What's the cheapest way to learn to drive? In these hard times everybody is looking to save money and that includes those learning to drive. It has always been relatively expensive to do so, now more than ever and therefore people are looking at any way to reduce the cost. Beware though because there are real issues and dangers with doing this.
It is no coincidence that the DSA recommend approved driving instructors and in spite of rumours to the contrary it's not to make money for the government. It's because they recognise that to learn to drive properly you need some amount of proper professional tuition. Although Uncle Joe or Aunt Flossie might be able to teach you to drive so that you can get through your test, it does not mean that you will be a good driver. I and a lot of my colleagues are in favour of the DSA requiring that everybody has a minimum number of lessons with an approved driving instructor before being allowed to take a test.
Furthermore, if Uncle Joe, Aunt Flossie or any other person who is not an approved driving instructor charges you for lessons, they are breaking the law and the penalties are severe!
The other problem is cheap lessons. It is so easy to opt for the company which offers lessons for the cheapest rate. I often see offers such as 5 lessons for £75 which look like a very good deal. However, there are a two things to consider with these offers. What conditions are attached to the offers? What price do you pay once the offer has been used? If you pay £15 for the first 5 lessons and £22 for the next 15, you will pay £405. If you pay £20 per lesson for 20 lessons, you pay £400. So cheap offers don't necessarily lead to paying less overall.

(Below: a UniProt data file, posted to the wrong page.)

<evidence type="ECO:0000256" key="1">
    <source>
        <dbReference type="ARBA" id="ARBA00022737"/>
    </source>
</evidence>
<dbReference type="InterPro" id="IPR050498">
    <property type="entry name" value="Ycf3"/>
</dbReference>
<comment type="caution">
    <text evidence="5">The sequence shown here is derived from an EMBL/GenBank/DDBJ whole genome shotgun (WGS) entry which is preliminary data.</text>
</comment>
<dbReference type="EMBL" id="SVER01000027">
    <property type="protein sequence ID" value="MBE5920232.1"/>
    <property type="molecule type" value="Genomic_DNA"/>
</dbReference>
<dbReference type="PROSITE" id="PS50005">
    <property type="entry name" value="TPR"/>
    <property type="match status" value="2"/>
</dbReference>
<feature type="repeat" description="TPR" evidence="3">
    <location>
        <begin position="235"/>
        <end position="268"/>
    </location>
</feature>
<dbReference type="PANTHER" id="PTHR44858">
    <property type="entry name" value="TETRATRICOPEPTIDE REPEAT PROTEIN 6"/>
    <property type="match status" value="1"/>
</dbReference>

However the single most significant issue with the overall cost of learning to drive is the number of lessons you take. 20 lessons at almost any cost with a top quality professional instructor is a far better deal than 100 cheap lessons with a crap instructor. And yes I have heard of people who have had 100 lessons!
The most important question to ask a potential instructor isn't about pass rates or prices or special offers or even their grade, it's how many lessons on average do THEIR pupils take to pass their test. Then you can get some idea of how much it is likely to cost you. Don't be fobbed off with the average from the DSA (which is about 45-50), it's their rate that is important.
So ask the question of your instructor and make sure you get the best possible deal for you as a customer. Remember deals are designed to be seductive and make you think you are getting something for nothing (or less than you should). Don't be fooled, do your research and make sure you don't get conned.
All the best.